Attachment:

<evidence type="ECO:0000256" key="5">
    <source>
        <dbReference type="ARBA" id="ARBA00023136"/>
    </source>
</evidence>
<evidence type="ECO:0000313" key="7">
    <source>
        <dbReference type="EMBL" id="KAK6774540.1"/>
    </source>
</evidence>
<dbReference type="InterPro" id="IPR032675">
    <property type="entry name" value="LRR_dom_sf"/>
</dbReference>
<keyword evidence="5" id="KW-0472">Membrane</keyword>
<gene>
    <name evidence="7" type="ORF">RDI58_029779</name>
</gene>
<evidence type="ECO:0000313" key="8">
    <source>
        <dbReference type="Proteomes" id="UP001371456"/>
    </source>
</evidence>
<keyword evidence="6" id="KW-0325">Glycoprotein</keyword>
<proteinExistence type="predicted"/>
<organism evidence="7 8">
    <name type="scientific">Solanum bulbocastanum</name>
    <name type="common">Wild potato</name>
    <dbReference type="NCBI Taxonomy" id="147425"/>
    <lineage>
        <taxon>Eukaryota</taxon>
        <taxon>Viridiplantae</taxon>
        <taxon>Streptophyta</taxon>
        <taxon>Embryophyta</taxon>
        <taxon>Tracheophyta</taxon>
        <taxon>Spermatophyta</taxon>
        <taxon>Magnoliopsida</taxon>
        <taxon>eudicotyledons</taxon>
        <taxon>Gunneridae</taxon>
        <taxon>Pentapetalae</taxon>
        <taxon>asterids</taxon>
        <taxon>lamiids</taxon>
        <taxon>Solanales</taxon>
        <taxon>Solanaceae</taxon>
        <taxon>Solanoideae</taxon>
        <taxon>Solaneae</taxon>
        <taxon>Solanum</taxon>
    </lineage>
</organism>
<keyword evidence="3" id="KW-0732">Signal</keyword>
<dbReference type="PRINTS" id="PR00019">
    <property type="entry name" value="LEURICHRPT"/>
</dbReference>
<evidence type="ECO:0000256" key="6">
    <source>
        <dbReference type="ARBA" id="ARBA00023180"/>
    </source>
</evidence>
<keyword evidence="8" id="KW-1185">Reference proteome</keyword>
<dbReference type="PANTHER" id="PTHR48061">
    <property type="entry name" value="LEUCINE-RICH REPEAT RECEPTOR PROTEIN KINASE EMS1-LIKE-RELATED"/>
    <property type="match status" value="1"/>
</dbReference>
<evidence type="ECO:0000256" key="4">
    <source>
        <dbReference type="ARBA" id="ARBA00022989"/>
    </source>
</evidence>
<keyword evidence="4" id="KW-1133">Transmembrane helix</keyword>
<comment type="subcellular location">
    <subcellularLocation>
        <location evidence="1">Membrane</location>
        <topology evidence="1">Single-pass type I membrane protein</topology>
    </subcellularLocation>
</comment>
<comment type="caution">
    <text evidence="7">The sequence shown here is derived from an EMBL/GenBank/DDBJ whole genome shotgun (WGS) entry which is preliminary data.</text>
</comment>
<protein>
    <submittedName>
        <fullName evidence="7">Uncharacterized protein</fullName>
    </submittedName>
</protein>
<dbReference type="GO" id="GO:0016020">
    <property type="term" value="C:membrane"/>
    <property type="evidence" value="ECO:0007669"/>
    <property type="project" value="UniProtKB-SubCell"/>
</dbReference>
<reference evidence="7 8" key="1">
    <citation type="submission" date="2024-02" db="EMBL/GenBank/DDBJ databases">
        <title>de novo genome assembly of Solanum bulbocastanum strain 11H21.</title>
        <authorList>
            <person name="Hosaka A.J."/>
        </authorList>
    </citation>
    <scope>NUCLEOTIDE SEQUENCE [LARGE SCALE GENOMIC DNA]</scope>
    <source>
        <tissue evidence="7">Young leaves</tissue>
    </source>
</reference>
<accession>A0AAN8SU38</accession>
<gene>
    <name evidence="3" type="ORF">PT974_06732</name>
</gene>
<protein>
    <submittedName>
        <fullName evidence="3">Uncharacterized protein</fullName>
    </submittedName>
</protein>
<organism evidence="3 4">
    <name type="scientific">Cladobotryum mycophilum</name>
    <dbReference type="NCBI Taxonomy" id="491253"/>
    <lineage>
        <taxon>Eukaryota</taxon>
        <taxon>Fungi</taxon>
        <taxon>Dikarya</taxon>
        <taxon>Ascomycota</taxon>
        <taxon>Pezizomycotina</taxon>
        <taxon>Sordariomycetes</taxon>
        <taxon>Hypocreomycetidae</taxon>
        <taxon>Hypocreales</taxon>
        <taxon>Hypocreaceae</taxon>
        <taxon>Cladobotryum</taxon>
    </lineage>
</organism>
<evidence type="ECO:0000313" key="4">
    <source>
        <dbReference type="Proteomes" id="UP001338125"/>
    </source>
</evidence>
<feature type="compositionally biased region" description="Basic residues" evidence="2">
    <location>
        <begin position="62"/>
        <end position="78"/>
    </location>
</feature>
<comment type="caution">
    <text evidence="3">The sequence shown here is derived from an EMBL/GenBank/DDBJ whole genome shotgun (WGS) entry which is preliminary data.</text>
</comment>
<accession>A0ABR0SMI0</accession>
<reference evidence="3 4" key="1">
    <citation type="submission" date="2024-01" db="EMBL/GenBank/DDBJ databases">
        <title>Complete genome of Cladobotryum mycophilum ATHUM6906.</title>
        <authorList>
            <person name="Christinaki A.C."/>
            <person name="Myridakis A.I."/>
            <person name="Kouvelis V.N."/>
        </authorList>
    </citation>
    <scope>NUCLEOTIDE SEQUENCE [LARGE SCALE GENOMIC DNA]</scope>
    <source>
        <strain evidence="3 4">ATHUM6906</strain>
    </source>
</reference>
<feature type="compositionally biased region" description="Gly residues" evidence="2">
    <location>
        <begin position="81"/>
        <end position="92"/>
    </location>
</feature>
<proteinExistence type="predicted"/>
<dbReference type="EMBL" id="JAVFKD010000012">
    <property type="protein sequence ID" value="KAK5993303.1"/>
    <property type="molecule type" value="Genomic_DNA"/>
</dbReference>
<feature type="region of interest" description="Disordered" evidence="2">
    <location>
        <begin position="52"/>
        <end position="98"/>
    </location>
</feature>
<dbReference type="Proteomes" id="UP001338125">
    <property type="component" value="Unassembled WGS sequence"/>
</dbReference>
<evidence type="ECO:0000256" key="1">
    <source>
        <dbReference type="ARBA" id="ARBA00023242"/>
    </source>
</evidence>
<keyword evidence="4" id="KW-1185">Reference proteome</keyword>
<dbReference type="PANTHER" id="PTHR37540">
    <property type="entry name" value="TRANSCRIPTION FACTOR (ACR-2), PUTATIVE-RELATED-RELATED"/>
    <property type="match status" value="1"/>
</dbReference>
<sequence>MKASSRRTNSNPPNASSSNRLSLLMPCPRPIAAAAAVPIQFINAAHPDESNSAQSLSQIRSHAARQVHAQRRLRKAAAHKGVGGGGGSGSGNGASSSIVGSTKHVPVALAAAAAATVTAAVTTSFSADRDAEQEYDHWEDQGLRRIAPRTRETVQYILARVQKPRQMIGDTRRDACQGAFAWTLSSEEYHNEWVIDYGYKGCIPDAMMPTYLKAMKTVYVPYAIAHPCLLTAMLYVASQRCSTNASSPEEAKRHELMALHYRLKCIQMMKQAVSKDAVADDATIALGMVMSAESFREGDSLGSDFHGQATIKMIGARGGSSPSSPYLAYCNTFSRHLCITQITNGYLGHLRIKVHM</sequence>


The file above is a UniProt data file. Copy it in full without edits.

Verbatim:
<evidence type="ECO:0000256" key="5">
    <source>
        <dbReference type="ARBA" id="ARBA00023136"/>
    </source>
</evidence>
<evidence type="ECO:0000313" key="7">
    <source>
        <dbReference type="EMBL" id="KAK6774540.1"/>
    </source>
</evidence>
<dbReference type="InterPro" id="IPR032675">
    <property type="entry name" value="LRR_dom_sf"/>
</dbReference>
<keyword evidence="5" id="KW-0472">Membrane</keyword>
<gene>
    <name evidence="7" type="ORF">RDI58_029779</name>
</gene>
<evidence type="ECO:0000313" key="8">
    <source>
        <dbReference type="Proteomes" id="UP001371456"/>
    </source>
</evidence>
<keyword evidence="6" id="KW-0325">Glycoprotein</keyword>
<proteinExistence type="predicted"/>
<organism evidence="7 8">
    <name type="scientific">Solanum bulbocastanum</name>
    <name type="common">Wild potato</name>
    <dbReference type="NCBI Taxonomy" id="147425"/>
    <lineage>
        <taxon>Eukaryota</taxon>
        <taxon>Viridiplantae</taxon>
        <taxon>Streptophyta</taxon>
        <taxon>Embryophyta</taxon>
        <taxon>Tracheophyta</taxon>
        <taxon>Spermatophyta</taxon>
        <taxon>Magnoliopsida</taxon>
        <taxon>eudicotyledons</taxon>
        <taxon>Gunneridae</taxon>
        <taxon>Pentapetalae</taxon>
        <taxon>asterids</taxon>
        <taxon>lamiids</taxon>
        <taxon>Solanales</taxon>
        <taxon>Solanaceae</taxon>
        <taxon>Solanoideae</taxon>
        <taxon>Solaneae</taxon>
        <taxon>Solanum</taxon>
    </lineage>
</organism>
<keyword evidence="3" id="KW-0732">Signal</keyword>
<dbReference type="PRINTS" id="PR00019">
    <property type="entry name" value="LEURICHRPT"/>
</dbReference>
<evidence type="ECO:0000256" key="6">
    <source>
        <dbReference type="ARBA" id="ARBA00023180"/>
    </source>
</evidence>
<keyword evidence="8" id="KW-1185">Reference proteome</keyword>
<dbReference type="PANTHER" id="PTHR48061">
    <property type="entry name" value="LEUCINE-RICH REPEAT RECEPTOR PROTEIN KINASE EMS1-LIKE-RELATED"/>
    <property type="match status" value="1"/>
</dbReference>
<evidence type="ECO:0000256" key="4">
    <source>
        <dbReference type="ARBA" id="ARBA00022989"/>
    </source>
</evidence>
<keyword evidence="4" id="KW-1133">Transmembrane helix</keyword>
<comment type="subcellular location">
    <subcellularLocation>
        <location evidence="1">Membrane</location>
        <topology evidence="1">Single-pass type I membrane protein</topology>
    </subcellularLocation>
</comment>
<comment type="caution">
    <text evidence="7">The sequence shown here is derived from an EMBL/GenBank/DDBJ whole genome shotgun (WGS) entry which is preliminary data.</text>
</comment>
<protein>
    <submittedName>
        <fullName evidence="7">Uncharacterized protein</fullName>
    </submittedName>
</protein>
<dbReference type="GO" id="GO:0016020">
    <property type="term" value="C:membrane"/>
    <property type="evidence" value="ECO:0007669"/>
    <property type="project" value="UniProtKB-SubCell"/>
</dbReference>
<reference evidence="7 8" key="1">
    <citation type="submission" date="2024-02" db="EMBL/GenBank/DDBJ databases">
        <title>de novo genome assembly of Solanum bulbocastanum strain 11H21.</title>
        <authorList>
            <person name="Hosaka A.J."/>
        </authorList>
    </citation>
    <scope>NUCLEOTIDE SEQUENCE [LARGE SCALE GENOMIC DNA]</scope>
    <source>
        <tissue evidence="7">Young leaves</tissue>
    </source>
</reference>
<accession>A0AAN8SU38</accession>
<gene>
    <name evidence="3" type="ORF">PT974_06732</name>
</gene>
<protein>
    <submittedName>
        <fullName evidence="3">Uncharacterized protein</fullName>
    </submittedName>
</protein>
<organism evidence="3 4">
    <name type="scientific">Cladobotryum mycophilum</name>
    <dbReference type="NCBI Taxonomy" id="491253"/>
    <lineage>
        <taxon>Eukaryota</taxon>
        <taxon>Fungi</taxon>
        <taxon>Dikarya</taxon>
        <taxon>Ascomycota</taxon>
        <taxon>Pezizomycotina</taxon>
        <taxon>Sordariomycetes</taxon>
        <taxon>Hypocreomycetidae</taxon>
        <taxon>Hypocreales</taxon>
        <taxon>Hypocreaceae</taxon>
        <taxon>Cladobotryum</taxon>
    </lineage>
</organism>
<evidence type="ECO:0000313" key="4">
    <source>
        <dbReference type="Proteomes" id="UP001338125"/>
    </source>
</evidence>
<feature type="compositionally biased region" description="Basic residues" evidence="2">
    <location>
        <begin position="62"/>
        <end position="78"/>
    </location>
</feature>
<comment type="caution">
    <text evidence="3">The sequence shown here is derived from an EMBL/GenBank/DDBJ whole genome shotgun (WGS) entry which is preliminary data.</text>
</comment>
<accession>A0ABR0SMI0</accession>
<reference evidence="3 4" key="1">
    <citation type="submission" date="2024-01" db="EMBL/GenBank/DDBJ databases">
        <title>Complete genome of Cladobotryum mycophilum ATHUM6906.</title>
        <authorList>
            <person name="Christinaki A.C."/>
            <person name="Myridakis A.I."/>
            <person name="Kouvelis V.N."/>
        </authorList>
    </citation>
    <scope>NUCLEOTIDE SEQUENCE [LARGE SCALE GENOMIC DNA]</scope>
    <source>
        <strain evidence="3 4">ATHUM6906</strain>
    </source>
</reference>
<feature type="compositionally biased region" description="Gly residues" evidence="2">
    <location>
        <begin position="81"/>
        <end position="92"/>
    </location>
</feature>
<proteinExistence type="predicted"/>
<dbReference type="EMBL" id="JAVFKD010000012">
    <property type="protein sequence ID" value="KAK5993303.1"/>
    <property type="molecule type" value="Genomic_DNA"/>
</dbReference>
<feature type="region of interest" description="Disordered" evidence="2">
    <location>
        <begin position="52"/>
        <end position="98"/>
    </location>
</feature>
<dbReference type="Proteomes" id="UP001338125">
    <property type="component" value="Unassembled WGS sequence"/>
</dbReference>
<evidence type="ECO:0000256" key="1">
    <source>
        <dbReference type="ARBA" id="ARBA00023242"/>
    </source>
</evidence>
<keyword evidence="4" id="KW-1185">Reference proteome</keyword>
<dbReference type="PANTHER" id="PTHR37540">
    <property type="entry name" value="TRANSCRIPTION FACTOR (ACR-2), PUTATIVE-RELATED-RELATED"/>
    <property type="match status" value="1"/>
</dbReference>
<sequence>MKASSRRTNSNPPNASSSNRLSLLMPCPRPIAAAAAVPIQFINAAHPDESNSAQSLSQIRSHAARQVHAQRRLRKAAAHKGVGGGGGSGSGNGASSSIVGSTKHVPVALAAAAAATVTAAVTTSFSADRDAEQEYDHWEDQGLRRIAPRTRETVQYILARVQKPRQMIGDTRRDACQGAFAWTLSSEEYHNEWVIDYGYKGCIPDAMMPTYLKAMKTVYVPYAIAHPCLLTAMLYVASQRCSTNASSPEEAKRHELMALHYRLKCIQMMKQAVSKDAVADDATIALGMVMSAESFREGDSLGSDFHGQATIKMIGARGGSSPSSPYLAYCNTFSRHLCITQITNGYLGHLRIKVHM</sequence>